Who Is Alexander Calder and Why Is He Part of a Google Doodle?

Today's Google Doodle is a mesmerizing geometric mobile that slowly spins above the search box. The Doodle commemorates the 113th birthday of Alexander Calder, an American artist and sculptor famous for inventing the mobile.

Calder was a life-long artist who studied in New York and Paris. As his artistic talent flourished in the early 1930s, he became interested in wire sculpture and kinetic art. These two interests merged to create what would be called "mobiles," a French term that refers to both "motion" and "motive."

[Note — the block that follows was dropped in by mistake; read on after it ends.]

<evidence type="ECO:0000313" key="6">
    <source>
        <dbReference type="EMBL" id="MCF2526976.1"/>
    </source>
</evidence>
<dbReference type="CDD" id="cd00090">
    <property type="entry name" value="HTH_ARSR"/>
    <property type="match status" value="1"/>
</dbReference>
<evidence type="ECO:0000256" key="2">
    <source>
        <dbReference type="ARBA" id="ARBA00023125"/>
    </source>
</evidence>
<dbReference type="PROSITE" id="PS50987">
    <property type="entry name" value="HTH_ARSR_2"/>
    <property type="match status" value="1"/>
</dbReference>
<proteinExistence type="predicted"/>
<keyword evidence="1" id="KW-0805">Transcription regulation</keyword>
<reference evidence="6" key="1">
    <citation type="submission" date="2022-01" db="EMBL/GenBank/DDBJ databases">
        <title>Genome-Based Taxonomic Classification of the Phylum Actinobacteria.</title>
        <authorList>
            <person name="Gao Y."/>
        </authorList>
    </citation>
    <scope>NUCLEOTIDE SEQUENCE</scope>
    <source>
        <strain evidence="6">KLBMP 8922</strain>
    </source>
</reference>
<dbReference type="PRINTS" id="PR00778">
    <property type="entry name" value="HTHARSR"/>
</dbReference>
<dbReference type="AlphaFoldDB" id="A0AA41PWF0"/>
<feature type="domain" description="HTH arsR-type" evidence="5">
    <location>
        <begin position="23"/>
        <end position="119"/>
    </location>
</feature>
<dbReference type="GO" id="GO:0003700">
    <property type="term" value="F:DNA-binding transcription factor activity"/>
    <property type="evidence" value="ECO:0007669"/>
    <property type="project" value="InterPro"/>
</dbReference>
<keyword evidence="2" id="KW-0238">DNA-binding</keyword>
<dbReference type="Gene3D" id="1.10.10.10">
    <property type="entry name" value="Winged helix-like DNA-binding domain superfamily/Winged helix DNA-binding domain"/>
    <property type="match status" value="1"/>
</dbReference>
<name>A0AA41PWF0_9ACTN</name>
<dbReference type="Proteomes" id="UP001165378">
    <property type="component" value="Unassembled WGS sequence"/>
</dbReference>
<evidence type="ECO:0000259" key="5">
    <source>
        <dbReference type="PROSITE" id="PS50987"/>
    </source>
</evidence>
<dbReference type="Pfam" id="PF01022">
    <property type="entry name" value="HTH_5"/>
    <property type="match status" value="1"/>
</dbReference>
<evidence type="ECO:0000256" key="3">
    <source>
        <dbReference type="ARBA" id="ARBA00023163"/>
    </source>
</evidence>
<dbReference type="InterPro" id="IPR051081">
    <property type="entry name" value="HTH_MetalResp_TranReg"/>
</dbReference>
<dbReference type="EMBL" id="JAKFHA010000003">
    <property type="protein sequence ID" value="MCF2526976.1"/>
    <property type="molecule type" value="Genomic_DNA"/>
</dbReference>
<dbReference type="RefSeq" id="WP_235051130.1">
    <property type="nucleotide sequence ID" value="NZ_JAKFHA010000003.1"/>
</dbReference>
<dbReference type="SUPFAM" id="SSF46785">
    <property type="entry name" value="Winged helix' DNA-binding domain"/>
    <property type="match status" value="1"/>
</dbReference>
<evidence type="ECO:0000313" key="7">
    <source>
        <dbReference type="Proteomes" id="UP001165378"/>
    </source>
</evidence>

Originally these kinetic structures were moved by cranks and pulleys, but Calder developed a delicate touch and harnessed the natural air flow of a room to spin his creations. Calder's largest moving sculpture, a 76-foot-long mobile, hangs from the ceiling of the East Building of the National Gallery of Art in Washington D.C.

Calder continued to develop sculptures both large and small, mobile and stationary until his death in 1976 at the age of 78. [Google and The Calder Foundation and The National Gallery of Art]


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